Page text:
December, 2010

Pointing fingers at Netflix

Streaming Video Following up on his comments at a UBS media conference last week in which he criticized Netflix for its low pricing, Time Warner CEO Jeff Bewkes was back with some even tougher words for subscription DVD and streaming service Monday in an  interview with the New York Times, calling it essentially a pip-squeak that will soon find itself out of its league.

“It’s a little bit like, is the Albanian army going to take over the world?”  Bewkes said. “I don’t think so.”

Why such animosity? Business Insider points to one likely reason: Netflix’s share price has surged nearly 250 percent this year while Time Warner’s has essentially flat-lined. Read More »

Netflix and the price of progress

Streaming Video Time Warner CEO Jeff Bewkes thinks Netflix is not charging  its subscribers enough to stream movies and TV shows. And he’s worried about what it could mean for the studios.

Speaking at a UBS media conference last week, Bewkes said $7.99 a month for unlimited streaming is not enough for Netflix to fund the acquisition of Time Warner content at the rates Time Warner believes it deserves.

Though Netflix is offering $50,000-$100,000 to stream current television shows, Mr Bewkes said, traditional channels still pay “millions of dollars” per episode, according to a report in the Financial Times. To get access to the same content, Bewkes said, Netflix will have to pay the same as traditional channels. Read More »

Measuring mobile marketing

I had the opportunity to lead a panel discussion at the DigiDay: ONMEDIA conference last week, on mobile marketing metrics. The panelists were Jami Lawrence of Publicis Modem, James Citron of Mogreet, and Carly Miller of Media Storm. A video of the panel is embedded below. You can also find links to videos of the rest of the panels at the day-long event at UStream.

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The real value of Widevine to Google

Deals Initial takes on Google’s acquisition of Widevine have focused primarily on the power of Widevine’s widely used DRM technology to help Google curry favor with content owners wary of Google TV and YouTube (see here, here and here). Also getting mentioned are the potential for Widevine’s extensive relationships with CE makers to boost adoption of  Google TV, and  the importance of Widevine’s adaptive streaming technology to Google’s Android platform, which currently has no effective way to cope with fluctuations in end users’ last-mile bandwidth (see here and here).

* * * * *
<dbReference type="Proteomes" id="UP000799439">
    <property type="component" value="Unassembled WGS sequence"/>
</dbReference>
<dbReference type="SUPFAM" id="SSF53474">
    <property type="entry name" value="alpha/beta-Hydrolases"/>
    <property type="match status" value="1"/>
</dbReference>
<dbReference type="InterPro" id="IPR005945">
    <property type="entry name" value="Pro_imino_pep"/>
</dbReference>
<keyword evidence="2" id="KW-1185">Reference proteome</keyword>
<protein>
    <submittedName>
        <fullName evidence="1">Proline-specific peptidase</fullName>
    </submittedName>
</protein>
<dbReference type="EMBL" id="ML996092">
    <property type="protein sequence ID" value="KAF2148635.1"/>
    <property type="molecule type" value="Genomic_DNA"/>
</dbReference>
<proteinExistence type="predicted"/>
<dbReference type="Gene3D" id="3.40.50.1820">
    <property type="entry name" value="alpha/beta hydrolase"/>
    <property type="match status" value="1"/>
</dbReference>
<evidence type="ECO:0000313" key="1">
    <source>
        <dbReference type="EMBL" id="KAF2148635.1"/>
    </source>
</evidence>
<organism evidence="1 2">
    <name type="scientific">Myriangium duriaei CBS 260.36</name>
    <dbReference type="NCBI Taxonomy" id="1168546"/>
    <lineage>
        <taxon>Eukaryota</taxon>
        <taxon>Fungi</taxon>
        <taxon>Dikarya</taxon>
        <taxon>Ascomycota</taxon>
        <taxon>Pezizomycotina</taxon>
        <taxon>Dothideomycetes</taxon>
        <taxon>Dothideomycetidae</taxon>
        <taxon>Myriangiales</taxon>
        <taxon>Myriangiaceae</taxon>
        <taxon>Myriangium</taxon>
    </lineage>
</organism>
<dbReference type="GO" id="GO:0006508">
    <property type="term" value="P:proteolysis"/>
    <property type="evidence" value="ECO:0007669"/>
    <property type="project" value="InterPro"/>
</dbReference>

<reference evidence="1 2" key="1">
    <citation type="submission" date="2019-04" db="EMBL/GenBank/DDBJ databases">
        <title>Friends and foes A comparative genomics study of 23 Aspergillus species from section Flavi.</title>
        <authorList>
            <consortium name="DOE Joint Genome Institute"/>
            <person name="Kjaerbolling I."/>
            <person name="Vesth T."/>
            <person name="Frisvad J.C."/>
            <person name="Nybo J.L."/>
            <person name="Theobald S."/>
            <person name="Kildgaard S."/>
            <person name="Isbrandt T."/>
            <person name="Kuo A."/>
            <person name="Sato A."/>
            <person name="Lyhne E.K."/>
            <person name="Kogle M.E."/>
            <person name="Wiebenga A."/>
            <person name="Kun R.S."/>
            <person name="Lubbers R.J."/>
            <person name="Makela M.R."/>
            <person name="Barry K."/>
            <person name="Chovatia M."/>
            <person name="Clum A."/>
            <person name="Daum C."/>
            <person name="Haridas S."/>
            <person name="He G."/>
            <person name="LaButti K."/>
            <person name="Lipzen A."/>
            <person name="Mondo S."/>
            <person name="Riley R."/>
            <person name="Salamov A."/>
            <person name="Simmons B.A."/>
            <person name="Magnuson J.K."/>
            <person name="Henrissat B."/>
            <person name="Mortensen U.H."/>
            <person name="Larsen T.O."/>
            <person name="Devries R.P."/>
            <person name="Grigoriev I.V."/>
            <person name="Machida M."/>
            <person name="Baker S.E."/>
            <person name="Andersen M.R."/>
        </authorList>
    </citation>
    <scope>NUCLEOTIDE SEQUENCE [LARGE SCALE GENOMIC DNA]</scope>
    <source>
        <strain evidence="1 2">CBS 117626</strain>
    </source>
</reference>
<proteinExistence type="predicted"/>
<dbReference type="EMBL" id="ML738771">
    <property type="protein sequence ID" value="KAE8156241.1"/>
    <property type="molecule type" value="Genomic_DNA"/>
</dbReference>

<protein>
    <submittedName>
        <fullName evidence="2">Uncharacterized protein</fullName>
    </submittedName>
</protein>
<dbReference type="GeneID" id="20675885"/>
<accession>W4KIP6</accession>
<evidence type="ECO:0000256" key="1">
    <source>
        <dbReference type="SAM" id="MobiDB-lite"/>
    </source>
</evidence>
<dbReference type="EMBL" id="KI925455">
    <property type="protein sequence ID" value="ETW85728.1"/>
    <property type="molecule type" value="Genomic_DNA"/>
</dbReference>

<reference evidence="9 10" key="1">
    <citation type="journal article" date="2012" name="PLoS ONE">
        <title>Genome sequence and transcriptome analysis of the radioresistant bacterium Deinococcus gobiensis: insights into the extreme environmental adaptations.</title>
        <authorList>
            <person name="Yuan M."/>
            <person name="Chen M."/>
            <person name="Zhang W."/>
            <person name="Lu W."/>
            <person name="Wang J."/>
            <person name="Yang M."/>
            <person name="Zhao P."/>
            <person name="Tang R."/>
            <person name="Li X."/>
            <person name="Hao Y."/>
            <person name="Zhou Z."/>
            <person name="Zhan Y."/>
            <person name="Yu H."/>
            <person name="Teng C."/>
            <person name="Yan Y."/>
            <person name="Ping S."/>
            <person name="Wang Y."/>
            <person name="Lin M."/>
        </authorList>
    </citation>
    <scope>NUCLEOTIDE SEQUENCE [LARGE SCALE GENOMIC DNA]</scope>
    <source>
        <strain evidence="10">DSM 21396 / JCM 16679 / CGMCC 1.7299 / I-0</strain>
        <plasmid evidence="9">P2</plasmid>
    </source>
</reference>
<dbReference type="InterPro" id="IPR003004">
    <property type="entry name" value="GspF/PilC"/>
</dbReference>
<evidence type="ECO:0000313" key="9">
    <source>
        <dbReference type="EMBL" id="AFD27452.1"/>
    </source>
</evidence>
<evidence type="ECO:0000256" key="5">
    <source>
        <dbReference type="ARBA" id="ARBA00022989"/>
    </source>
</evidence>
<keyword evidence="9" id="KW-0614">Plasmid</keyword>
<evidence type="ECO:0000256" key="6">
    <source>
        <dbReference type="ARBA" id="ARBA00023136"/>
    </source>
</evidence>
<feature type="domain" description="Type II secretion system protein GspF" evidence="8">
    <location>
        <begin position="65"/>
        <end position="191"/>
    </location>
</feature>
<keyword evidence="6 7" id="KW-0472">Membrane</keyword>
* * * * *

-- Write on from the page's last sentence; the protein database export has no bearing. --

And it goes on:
While nice, those factors are almost certainly incidental to Widevine’s real value to Google. As a threshold matter, none of those considerations required Google to buy the company, presumably at a premium to its current earnings. If it wanted to assure content owners of its commitment to protecting content on Google TV it could simply have licensed Widevine’s DRM like anyone else and added support for it to the Google TV platform. Ditto adaptive streaming. Read More »

Peer pressure

Streaming Video Netflix has been doing its best to stay out of the middle of the smackdown between Level 3 and Comcast, having judged — correctly in my view — that this particular dispute is not their fight. Notwithstanding Level 3’s efforts to portray Netflix as the victim anti-competitive behavior by Comcast, unless Comcast has some sort of death wish for its merger with NBC, which is still pending before federal anti-trust regulators, it’s hard to make the case that Comcast was targeting Netflix content per se in demanding higher payments from Level 3 (although video streaming expert Dan Rayburn has done his best to make precisely that case). The conflict still seems to me fundamentally a commercial dispute between two Internet infrastructure providers over how, how much and at what price they will pass bits back and forth between their respective networks–a conflict exacerbated but not caused by the surge in online video (those interested in the pro-Comcast perspective will want to read Stef van der Ziel’s post about the dispute on his CDN Strategy blog). Read More »